But the tall elms are the most striking; the length of the branches and their height above brings them across the light, so that they stand out even more shapely than when in leaf. The blue sky (not, of course, the blue of day), the white moonlight, the bright stars—larger at midnight and brilliant, in despite of the moon, which cannot overpower them in winter as she does in summer evenings—all are as beautiful as on the distant hills of old. By night, at least, even here, in the still silence, Heaven has her own way.
When the oak leaves first begin to turn buff, and the first acorns drop, the redwings arrive, and their "kuk-kuk" sound in the hedges and the shrubberies in the gardens of suburban villas. They seem to come[Pg 161] very early to the neighbourhood of London, and before the time of their appearance in other districts. The note is heard before they are seen; the foliage of the shrubberies, still thick, though changing colour, concealing them. Presently, when the trees are bare, with the exception of a few oaks, they have disappeared, passing on towards the west. The fieldfares, too, as I have previously observed, do not stay. But missel-thrushes seem more numerous near town than in the country.
Every mild day in November the thrushes sing; there are meadows where one may be certain to hear the song-thrush. In the dip or valley at Long Ditton there are several meadows well timbered with elm, which are the favourite resorts of thrushes, and their song may be heard just there in the depth of winter, when it would be possible to go a long distance on the higher ground without hearing one. If you hear the note of the song-thrush during frost it is sure to rain within a few hours; it is the first sign of the weather breaking up.
Another autumn sign is the packing (in a sense) of the moorhens. During the summer the numerous brooks and ponds about town are apparently partially deserted by these birds; at least they are not to be seen by casual wayfarers. But directly the winter gets colder they gather together in the old familiar places, and five or six, or even more, come out at once to feed in the meadows or on the lawns by the water.
Green plovers, or peewits, come in small flocks to the fields recently ploughed; sometimes scarcely a gunshot from the walls of the villas. The tiny golden-crested wrens are comparatively numerous near town—the heaths with their bramble thickets doubtless suit them; so soon as the leaves fall they may often be seen.
A great green book, whose broad pages are illuminated with flowers, lies open at the feet of Londoners. This volume, without further preface, lies ever open at Kew Gardens, and is most easily accessible from every part of the metropolis. A short walk from Kew station brings the visitor to Cumberland Gate. Resting for a moment upon the first seat that presents itself, it is hard to realise that London has but just been quitted.
Green foliage around, green grass beneath, a pleasant sensation—not silence, but absence of jarring sound—blue sky overhead, streaks and patches of sunshine where the branches admit the rays, wide, cool shadows, and clear, sweet atmosphere. High in a lime tree, hidden from view by the leaves, a chiffchaff sings continually, and from the distance comes the softer note of a thrush. On the close-mown grass a hedge-sparrow is searching about within a few yards, and idle insects float to and fro, visible against the background of a dark yew tree—they could not be seen in the glare of the sunshine. The peace of green things reigns.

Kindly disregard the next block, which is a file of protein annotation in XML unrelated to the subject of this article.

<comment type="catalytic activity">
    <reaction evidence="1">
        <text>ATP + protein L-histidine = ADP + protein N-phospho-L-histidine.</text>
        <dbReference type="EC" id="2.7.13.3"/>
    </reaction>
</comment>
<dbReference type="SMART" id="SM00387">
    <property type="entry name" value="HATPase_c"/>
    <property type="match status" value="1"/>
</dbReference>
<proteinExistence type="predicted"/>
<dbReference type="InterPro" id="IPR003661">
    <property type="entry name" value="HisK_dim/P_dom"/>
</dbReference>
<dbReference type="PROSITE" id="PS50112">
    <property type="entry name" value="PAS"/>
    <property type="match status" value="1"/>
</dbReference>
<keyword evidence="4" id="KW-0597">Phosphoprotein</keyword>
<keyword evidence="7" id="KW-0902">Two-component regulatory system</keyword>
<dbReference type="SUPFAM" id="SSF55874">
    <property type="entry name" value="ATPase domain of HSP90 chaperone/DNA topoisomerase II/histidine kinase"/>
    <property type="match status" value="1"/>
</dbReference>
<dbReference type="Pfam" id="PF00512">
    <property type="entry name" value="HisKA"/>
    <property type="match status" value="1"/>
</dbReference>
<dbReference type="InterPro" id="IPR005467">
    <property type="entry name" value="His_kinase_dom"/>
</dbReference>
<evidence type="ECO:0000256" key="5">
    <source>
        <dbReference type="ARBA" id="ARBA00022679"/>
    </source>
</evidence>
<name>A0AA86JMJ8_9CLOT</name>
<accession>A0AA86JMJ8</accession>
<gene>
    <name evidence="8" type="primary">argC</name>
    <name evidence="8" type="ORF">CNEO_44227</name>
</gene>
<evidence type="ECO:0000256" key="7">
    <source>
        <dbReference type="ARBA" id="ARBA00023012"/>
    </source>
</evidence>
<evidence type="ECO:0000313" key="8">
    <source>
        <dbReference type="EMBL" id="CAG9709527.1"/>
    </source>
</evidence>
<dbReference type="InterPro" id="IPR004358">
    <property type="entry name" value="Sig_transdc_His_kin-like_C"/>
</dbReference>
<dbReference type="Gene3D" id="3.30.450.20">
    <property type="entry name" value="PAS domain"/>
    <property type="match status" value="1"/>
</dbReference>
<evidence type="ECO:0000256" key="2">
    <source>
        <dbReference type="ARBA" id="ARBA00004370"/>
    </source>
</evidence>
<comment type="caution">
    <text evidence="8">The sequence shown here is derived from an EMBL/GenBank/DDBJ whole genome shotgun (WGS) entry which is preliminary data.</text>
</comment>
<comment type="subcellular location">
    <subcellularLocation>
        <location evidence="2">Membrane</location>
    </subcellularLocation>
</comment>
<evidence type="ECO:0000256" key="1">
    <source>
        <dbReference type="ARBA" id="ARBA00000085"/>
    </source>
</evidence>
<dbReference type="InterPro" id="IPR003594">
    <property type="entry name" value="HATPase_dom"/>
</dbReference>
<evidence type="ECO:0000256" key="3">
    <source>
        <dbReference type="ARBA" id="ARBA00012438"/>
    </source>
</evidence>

It is not necessary to go farther in; this spot at the very entrance is equally calm and still, for there is no margin of partial disturbance—repose begins at the edge. Perhaps it is best to be at once content, and to move no farther; to remain, like the lime tree, in one spot, with the sunshine and the sky, to close the eyes and[Pg 163] listen to the thrush. Something, however, urges exploration.
The majority of visitors naturally follow the path, and go round into the general expanse; but I will turn from here sharply to the right, and crossing the sward there is, after a few steps only, another enclosing wall. Within this enclosure, called the Herbaceous Ground, heedlessly passed and perhaps never heard of by the thousands who go to see the Palm Houses, lies to me the real and truest interest of Kew. For here is a living dictionary of English wild flowers.
The meadow and the cornfield, the river, the mountain and the woodland, the seashore, the very waste place by the roadside, each has sent its peculiar representatives, and glancing for the moment, at large, over the beds, noting their number and extent, remembering that the specimens are not in the mass but individual, the first conclusion is that our own country is the true Flowery Land.
But the immediate value of this wonderful garden is in the clue it gives to the most ignorant, enabling any one, no matter how unlearned, to identify the flower that delighted him or her, it may be, years ago, in faraway field or copse. Walking up and down the green paths between the beds, you are sure to come upon it presently, with its scientific name duly attached and its natural order labelled at the end of the patch.
Had I only known of this place in former days, how gladly I would have walked the hundred miles hither! For the old folk, aged men and countrywomen, have for the most part forgotten, if they ever knew, the plants and herbs in the hedges they had frequented from childhood. Some few, of course, they can tell you; but the majority are as unknown to them, except by sight, as, the ferns of New Zealand or the heaths of the Cape.[Pg 164] Since books came about, since the railways and science destroyed superstition, the lore of herbs has in great measure decayed and been lost. The names of many of the commonest herbs are quite forgotten—they are weeds, and nothing more. But here these things are preserved; in London, the centre of civilisation and science, is a garden which restores the ancient knowledge of the monks and the witches of the villages.